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The First Woman to Lead Israel’s University Presidents

The First Woman to Lead Israel’s University Presidents

November 29, 2010

Leadership, Awards & Events

BGU President Prof. Rivka Carmi

BGU President Prof. Rivka Carmi

The Chronicle of Higher Education — Rivka Carmi’s new role, as the first woman to chair the Committee of University Presidents in Israel, has brought her tough challenges along with acclaim. Israeli faculty members are, on average, among the oldest in the developed world.

The ratio of faculty to students is dismal. And now pro-Palestinian activists are calling for an academic boycott of Israel that she says threatens to destroy the last remnants of co-operation between Israelis and Palestinians.

Add to that a problem she has encountered throughout her own life: that universities are not sufficiently accommodating to the needs of women.

In her new job representing the country’s higher-education institutions to the public and the government, Dr. Carmi, 62, who is also president of Ben-Gurion University of the Negev, must recommend resolutions to those issues and more.

She has been a pioneer since her youth. Born and raised in Israel, she served as an army officer during the 1973 Yom Kippur War and helped establish a unit for locating soldiers missing in action.

After graduating in medicine, she chose to do research at the fledgling Ben-Gurion University of the Negev, in Beersheba, surrounded by desert and far from the comforts of Jerusalem and Tel Aviv.

“All of my friends from medical school stayed in the center of the country. Those of us who came south shared a conviction that we wanted to make a difference by improving the health of the Negev’s underprivileged population,” she recalls.

Her groundbreaking research and clinical work with the women of local Bedouin tribes introduced new methods to halt the spread of hereditary diseases. She identified 12 new genes and three new syndrome — one named Carmi syndrome — in work that took her to Boston Children’s Hospital and Harvard University Medical School.

Rejecting an offer of a post at Harvard, the young Dr. Carmi returned to Ben-Gurion, where later, in 2000, was appointed dean of the Faculty of Health Sciences. That made her the first woman to head an Israeli university medical department. In 2006 she became president of Ben-Gurion, and the country’s first female university leader.

She says the struggle to become a dean was tougher than the race for university president: “The world of medical academia is very traditional. It wasn’t just based on merit—I had to campaign, I had to sell myself.”

Now she must look to the national horizon. After what she describes as a “lost decade” of budget cuts, the government has agreed to a five-year program to inject millions of dollars into higher education. In an interview, Dr. Carmi said she was confident the funds would restore Israeli colleges to equilibrium, but “the question is whether it will enable us to move forward at the pace that we expected.”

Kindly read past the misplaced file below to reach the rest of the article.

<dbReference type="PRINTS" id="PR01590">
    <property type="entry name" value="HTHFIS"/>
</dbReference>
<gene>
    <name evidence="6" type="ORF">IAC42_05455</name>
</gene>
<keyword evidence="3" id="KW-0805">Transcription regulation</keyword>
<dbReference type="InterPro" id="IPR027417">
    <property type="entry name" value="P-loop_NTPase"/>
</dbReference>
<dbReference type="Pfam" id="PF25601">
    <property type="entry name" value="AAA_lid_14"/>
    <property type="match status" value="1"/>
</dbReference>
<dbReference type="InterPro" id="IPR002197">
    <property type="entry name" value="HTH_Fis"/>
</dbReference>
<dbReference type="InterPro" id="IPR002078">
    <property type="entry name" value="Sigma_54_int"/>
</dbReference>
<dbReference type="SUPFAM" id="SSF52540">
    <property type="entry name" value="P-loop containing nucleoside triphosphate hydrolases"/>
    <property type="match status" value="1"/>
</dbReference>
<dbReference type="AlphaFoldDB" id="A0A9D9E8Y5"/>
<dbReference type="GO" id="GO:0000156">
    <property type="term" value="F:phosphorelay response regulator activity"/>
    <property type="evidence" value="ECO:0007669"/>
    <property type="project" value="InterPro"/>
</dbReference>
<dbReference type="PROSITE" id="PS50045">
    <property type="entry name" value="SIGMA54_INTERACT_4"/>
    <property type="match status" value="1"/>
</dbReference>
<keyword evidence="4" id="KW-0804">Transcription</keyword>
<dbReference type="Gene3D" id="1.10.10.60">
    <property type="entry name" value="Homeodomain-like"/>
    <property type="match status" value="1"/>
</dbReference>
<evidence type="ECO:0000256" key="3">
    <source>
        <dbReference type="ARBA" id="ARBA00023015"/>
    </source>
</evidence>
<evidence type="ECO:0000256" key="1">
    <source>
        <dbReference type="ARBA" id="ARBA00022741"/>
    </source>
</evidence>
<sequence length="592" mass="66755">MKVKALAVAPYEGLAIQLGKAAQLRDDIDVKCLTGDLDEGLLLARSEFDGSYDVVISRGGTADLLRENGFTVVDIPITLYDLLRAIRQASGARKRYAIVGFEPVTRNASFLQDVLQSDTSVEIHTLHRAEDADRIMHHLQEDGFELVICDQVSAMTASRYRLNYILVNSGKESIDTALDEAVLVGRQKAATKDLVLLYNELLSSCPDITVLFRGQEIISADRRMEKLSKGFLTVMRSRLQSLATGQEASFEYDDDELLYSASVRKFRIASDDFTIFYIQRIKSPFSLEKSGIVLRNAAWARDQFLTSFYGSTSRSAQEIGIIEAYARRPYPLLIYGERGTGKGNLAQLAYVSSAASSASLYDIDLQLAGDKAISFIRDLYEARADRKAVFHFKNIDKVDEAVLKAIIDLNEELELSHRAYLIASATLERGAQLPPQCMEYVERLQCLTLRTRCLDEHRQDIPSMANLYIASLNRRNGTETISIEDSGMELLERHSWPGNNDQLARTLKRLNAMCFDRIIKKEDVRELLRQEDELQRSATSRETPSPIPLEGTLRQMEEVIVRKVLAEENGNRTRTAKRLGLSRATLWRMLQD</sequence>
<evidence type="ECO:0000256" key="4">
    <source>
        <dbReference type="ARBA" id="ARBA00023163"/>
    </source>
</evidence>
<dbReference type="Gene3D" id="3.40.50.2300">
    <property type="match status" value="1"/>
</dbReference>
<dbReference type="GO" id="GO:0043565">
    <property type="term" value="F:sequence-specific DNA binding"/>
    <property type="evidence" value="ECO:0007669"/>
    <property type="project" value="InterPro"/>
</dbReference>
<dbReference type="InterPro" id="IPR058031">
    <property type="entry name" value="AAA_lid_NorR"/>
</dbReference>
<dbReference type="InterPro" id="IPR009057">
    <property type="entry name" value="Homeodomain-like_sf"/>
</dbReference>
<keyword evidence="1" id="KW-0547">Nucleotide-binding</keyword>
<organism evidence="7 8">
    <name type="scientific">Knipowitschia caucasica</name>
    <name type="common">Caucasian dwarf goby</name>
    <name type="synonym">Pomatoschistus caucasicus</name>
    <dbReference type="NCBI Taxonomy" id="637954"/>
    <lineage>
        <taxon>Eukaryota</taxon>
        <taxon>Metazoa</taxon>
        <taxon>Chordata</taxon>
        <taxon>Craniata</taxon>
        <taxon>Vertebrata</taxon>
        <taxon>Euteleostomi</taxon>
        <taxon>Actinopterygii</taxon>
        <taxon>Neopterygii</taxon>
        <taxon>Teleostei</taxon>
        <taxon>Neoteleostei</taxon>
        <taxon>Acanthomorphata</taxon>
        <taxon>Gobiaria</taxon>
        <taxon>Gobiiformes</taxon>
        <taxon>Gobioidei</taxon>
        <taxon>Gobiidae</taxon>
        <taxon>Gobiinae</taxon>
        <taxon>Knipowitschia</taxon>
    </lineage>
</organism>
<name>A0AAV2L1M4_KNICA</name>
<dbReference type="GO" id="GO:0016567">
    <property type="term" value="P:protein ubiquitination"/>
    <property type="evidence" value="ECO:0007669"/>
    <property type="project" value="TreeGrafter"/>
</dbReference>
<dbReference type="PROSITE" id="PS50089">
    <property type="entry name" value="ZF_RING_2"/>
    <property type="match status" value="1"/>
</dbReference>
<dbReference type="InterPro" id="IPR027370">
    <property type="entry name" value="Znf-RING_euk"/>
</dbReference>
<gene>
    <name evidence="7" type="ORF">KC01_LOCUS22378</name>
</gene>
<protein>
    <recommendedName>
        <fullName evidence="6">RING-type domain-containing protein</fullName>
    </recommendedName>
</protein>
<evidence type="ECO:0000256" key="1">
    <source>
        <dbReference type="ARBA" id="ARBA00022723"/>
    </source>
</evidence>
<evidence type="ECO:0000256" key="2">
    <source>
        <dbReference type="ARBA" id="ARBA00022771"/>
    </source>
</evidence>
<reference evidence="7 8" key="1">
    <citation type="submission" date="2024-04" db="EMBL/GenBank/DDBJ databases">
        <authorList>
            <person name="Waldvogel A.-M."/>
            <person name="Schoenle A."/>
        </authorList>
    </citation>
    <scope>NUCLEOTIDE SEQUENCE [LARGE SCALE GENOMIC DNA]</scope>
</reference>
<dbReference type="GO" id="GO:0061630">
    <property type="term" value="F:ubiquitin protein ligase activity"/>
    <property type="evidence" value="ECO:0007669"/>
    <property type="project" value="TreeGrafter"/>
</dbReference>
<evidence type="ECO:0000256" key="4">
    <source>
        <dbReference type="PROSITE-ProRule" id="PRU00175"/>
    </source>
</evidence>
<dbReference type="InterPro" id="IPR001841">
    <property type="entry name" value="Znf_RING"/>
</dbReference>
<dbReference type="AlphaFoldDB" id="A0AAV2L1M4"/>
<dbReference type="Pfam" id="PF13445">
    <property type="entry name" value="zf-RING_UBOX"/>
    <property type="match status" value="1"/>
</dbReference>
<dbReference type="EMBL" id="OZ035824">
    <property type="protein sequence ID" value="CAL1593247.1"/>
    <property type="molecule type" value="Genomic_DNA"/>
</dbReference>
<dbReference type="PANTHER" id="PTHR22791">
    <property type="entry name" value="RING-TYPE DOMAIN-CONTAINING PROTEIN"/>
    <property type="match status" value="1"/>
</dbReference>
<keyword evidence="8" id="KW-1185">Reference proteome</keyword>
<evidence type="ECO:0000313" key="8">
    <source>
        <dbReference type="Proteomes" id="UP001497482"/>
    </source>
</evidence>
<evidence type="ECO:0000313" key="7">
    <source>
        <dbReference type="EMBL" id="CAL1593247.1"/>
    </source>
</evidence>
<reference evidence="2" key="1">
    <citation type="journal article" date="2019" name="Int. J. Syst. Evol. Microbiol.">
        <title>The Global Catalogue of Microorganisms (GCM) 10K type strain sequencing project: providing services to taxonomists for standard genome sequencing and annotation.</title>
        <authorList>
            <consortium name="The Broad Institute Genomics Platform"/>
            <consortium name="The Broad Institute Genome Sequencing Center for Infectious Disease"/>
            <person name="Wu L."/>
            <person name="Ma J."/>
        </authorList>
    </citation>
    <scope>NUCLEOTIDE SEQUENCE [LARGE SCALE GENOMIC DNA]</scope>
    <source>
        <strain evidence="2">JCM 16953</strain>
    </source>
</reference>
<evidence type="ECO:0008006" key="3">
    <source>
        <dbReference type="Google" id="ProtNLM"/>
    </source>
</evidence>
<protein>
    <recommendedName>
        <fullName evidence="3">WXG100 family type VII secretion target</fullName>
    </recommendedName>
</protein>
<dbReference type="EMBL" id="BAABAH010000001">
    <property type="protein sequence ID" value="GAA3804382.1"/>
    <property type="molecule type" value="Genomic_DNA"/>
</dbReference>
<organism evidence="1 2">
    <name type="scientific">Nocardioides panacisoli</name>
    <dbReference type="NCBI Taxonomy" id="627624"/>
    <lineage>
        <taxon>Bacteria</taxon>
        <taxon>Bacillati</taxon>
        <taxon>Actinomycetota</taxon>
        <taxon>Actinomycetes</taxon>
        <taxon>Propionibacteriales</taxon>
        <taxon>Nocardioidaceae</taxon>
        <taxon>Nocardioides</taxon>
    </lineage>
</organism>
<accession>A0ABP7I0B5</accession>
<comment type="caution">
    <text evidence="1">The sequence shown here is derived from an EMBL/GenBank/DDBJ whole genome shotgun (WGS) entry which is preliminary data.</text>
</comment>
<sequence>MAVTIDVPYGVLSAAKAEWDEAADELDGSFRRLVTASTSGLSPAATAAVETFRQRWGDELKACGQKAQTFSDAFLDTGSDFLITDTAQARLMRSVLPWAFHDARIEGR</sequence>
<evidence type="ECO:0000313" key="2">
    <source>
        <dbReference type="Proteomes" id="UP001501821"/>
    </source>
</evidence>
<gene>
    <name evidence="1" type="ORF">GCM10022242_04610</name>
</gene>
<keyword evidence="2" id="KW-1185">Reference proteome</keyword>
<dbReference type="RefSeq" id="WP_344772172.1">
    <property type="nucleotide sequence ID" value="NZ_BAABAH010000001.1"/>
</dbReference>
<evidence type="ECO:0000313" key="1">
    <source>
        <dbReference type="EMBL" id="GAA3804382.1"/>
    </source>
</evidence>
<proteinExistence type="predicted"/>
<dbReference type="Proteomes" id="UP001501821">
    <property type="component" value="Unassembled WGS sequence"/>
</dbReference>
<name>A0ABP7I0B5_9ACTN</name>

Dr. Carmi wants to encourage closer ties between Israel’s seven research universities and the semiprivate colleges now attended by most Israeli students, which teach humanities and social sciences but generally forgo research because of the cost.

She urges the universities to open their libraries, laboratories, and databases for use by the colleges so that students and faculty members can develop research skills.

Dr. Carmi declares it her “mission” to pursue gender equality in Israel’s universities. “The whole system is really tailor-made for men. Women have different needs, different lifestyles, and different roles that are not being at all taken care of in the system,” she says.

At Ben-Gurion she established a fund that provides female applicants with whatever they need for their research, such as training overseas or funds to write a book.

When Ben-Gurion became the first Israeli campus to open a nursing room for mothers, she recalls, she was embarrassed that it had taken until 2007. Today her campus is one of only three in Israel that offer day-care facilities.

Menahem Ben-Sasson, president of the Hebrew University of Jerusalem,
calls her “a role model”—and not just for women. “She has the capability
of hearing and then deciding—and I think that is the secret not only of
a decision maker but also a policy maker,” he says.

People are watching to see how Dr. Carmi handles calls for an
academic boycott of Israel by pro-Palestinian activists. She has already
clashed with Neve Gordon, a politics professor at her own university,
who is among the handful of Israeli academics who support such a
boycott. She says she does not understand how he continues to accept his
salary, but she will not dismiss him. “Gordon cannot be readily
dismissed. The law in Israel is very clear,” she says.

Ben-Gurion quietly main­tains joint training and research projects
with Palestinian and other Arab universities. A program created by Dr.
Carmi with the Jordanian Red Crescent and financed by the university
trained a whole class of Jordanian students in emergency medicine; it
was kept under wraps for fear it would be sabotaged.

“Academia is the only area that is really keeping some kind of a
relationship with the Palestinian Authority,” she says. “If you are
going to boycott academia, you are going to end all those kind of links.
There will be nothing, no relationship whatsoever.”